if ( clpgv.HostName == "*" ) { cmd_line_host_name_matches_host_name = true; }

 

 // Match the current host against the host from the // command-line options by first matching on only the // the hostname part of the FQDN, and if there is still // no match, then by matching against the entire FQDN.
 else {

 

 // Match the hostname part.
 Regex rx_cmd_line_host_name = new Regex( @"(?
 
  [^.]+)\." ); Match m_cmd_line_host_name = rx_cmd_line_host_name.Match( host_name ); if ( Regex.IsMatch( m_cmd_line_host_name.Groups[ "hn" ].Value, clpgv.HostName, RegexOptions.IgnoreCase ) ) { cmd_line_host_name_matches_host_name = true; }

 

 

 // Match the FQDN.
 else if ( Regex.IsMatch( host_name, clpgv.HostName, RegexOptions.IgnoreCase ) ) { cmd_line_host_name_matches_host_name = true; } }

 

 // If the current host does not match the host name associated // with the current port group, then continute to the next iteration // of the loop with the next host.
 if ( !cmd_line_host_name_matches_host_name ) { continue; }

 

 // Iterate through all of the virtual switches on the current host.
 foreach ( HostVirtualSwitch host_vswitch in host_cfg_info.network.vswitch ) {

 

 // Compare the name of the current virtual switch with the virtual // switch associated with the current port group from the // command line options.
 if ( clpgv.VSwitchName == "*" || Regex.IsMatch( host_vswitch.name, clpgv.VSwitchName, RegexOptions.IgnoreCase ) ) {

 

 // Check to see if a port group with the same name already // exists; if it does, we cannot add another port group with // the same name because that would cause an error.
 bool host_port_group_exists = false; foreach ( string host_pgname in host_vswitch.portgroup ) { string cmd_line_pgname_formatted = string.Format( CultureInfo.CurrentCulture, "key-vim.host.PortGroup-{0}", clpgv.PortGroupName ); if ( Regex.IsMatch( cmd_line_pgname_formatted, host_pgname ) ) { host_port_group_exists = true; continue; } }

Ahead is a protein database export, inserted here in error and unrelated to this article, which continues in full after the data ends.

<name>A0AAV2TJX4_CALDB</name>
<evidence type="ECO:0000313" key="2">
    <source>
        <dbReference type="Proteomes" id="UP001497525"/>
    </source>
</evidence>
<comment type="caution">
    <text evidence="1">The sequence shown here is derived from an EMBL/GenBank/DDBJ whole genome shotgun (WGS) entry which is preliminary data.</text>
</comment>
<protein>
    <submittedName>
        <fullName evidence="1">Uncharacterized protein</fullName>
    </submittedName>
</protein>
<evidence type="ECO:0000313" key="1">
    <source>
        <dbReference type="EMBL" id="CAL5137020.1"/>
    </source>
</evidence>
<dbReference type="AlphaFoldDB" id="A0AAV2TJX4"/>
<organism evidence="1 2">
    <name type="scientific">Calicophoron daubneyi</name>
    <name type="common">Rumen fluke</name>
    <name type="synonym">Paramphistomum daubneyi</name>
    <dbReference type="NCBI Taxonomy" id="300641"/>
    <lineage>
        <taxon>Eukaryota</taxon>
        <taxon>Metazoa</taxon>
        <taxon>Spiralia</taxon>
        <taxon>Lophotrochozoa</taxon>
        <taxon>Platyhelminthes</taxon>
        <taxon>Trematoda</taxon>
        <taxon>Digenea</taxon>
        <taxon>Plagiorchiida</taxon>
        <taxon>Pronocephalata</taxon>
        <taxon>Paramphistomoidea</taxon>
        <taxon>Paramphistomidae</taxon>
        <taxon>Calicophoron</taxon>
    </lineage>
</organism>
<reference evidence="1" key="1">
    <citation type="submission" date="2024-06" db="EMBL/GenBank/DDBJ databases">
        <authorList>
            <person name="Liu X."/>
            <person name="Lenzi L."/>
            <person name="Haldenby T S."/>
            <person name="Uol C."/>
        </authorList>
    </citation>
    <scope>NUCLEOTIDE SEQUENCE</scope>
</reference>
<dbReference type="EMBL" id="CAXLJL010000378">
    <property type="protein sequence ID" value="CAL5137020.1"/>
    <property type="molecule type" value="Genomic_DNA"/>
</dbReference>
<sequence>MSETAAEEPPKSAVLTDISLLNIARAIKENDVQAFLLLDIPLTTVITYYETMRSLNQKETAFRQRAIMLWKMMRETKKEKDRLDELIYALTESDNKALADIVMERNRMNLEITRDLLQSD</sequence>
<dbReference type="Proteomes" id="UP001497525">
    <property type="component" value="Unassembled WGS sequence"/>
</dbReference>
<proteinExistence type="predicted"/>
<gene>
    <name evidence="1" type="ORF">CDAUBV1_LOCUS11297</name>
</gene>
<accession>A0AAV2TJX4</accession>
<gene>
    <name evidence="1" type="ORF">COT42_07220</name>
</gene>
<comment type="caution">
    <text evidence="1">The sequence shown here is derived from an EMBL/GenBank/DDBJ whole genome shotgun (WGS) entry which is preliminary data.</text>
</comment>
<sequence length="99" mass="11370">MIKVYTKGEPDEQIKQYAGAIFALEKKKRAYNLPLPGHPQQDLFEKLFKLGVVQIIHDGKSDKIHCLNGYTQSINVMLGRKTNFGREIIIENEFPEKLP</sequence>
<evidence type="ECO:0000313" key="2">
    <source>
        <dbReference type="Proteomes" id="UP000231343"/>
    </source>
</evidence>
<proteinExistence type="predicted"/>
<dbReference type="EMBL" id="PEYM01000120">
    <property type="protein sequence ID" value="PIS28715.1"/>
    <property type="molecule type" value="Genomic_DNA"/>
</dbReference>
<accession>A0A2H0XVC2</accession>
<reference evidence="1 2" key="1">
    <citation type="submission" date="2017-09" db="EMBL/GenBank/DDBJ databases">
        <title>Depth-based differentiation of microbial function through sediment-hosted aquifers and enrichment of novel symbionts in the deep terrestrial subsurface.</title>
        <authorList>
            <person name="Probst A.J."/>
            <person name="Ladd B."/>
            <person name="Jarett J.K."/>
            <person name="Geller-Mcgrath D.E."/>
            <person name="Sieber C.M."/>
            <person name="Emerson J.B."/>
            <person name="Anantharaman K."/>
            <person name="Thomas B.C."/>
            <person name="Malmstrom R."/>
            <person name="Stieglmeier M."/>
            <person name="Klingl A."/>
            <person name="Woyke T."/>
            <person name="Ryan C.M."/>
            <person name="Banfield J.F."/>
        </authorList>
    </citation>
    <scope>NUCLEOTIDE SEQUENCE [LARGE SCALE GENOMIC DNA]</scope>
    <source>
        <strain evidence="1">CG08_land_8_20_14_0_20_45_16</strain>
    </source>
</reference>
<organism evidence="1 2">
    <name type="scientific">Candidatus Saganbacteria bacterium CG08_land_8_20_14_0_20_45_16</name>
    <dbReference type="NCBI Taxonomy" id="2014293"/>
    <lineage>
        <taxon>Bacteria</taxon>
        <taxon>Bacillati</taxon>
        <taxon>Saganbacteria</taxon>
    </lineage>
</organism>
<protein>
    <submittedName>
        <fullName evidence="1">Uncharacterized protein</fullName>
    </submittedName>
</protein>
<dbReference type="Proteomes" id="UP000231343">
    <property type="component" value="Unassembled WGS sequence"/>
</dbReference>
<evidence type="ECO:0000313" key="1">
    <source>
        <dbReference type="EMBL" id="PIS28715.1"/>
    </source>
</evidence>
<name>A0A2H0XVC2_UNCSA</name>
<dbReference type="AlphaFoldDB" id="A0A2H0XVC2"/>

// Do not add the port group if it already exists; instead, // print out the port group's information preceding it with // a tilde character, ~, to show that the port group already // exists.
 if ( host_port_group_exists ) { Console.WriteLine( "~,{0},{1},{2},{3}", host_name, host_vswitch.name, clpgv.PortGroupName, clpgv.VlanID ); }

 

 // Add the port group.
 else {

 

 // To add a port group, we must build a aHostPortGroupSpec // object. This is easy -- we just instantiate // the class and give it a name, a blank network // policy, a VLAN ID and most importantly, we set // the name of the virtual switch it is to be associated // with.
 HostPortGroupSpec hpgs = new HostPortGroupSpec(); hpgs.name = clpgv.PortGroupName; hpgs.policy = new HostNetworkPolicy(); hpgs.vlanId = clpgv.VlanID; hpgs.vswitchName = host_vswitch.name; if ( !cmd_line_opts.Debug ) { vim_svc.AddPortGroup( host_net_sys, hpgs ); } Console.WriteLine( "+,{0},{1},{2},{3}", host_name, host_vswitch.name, clpgv.PortGroupName, clpgv.VlanID ); } } } } } } </code>

You can download the complete source code for pgadd at my Website. Between hostshow and pgadd, I hope that I have shown you how easy it is to use the .NET framework in combination with C# to create some fantastically simple and yet powerful applications that you can use to interface with your VI3 systems.

This is the last part in my series on how to leverage the VI3 SDK with .NET and C#. If you have any questions about the VI3 SDK, .NET or C# please feel free to e-mail me at akutz@lostcreations.com. And be sure to check out the vish2 project, which is filled with examples that expand on what we have covered in this series.

Andrew Kutz is deeply embedded in the dark, dangerous world of virtualization. Andrew is an avid fan of .NET, open source, Terminal Services, coding and comics. He is a Microsoft Certified Solutions Developer (MCSD), a SANS/GIAC Certified Windows Security Administrator (GCWN) and a VMware Certified Professional (VCP) in VI3. Andrew graduated from the University of Texas at Austin with a BA in Ancient History and Classical Civilization and currently lives in Austin with his wife Mandy and their two puppies, Lucy and CJ.
 

This was first published in December 2006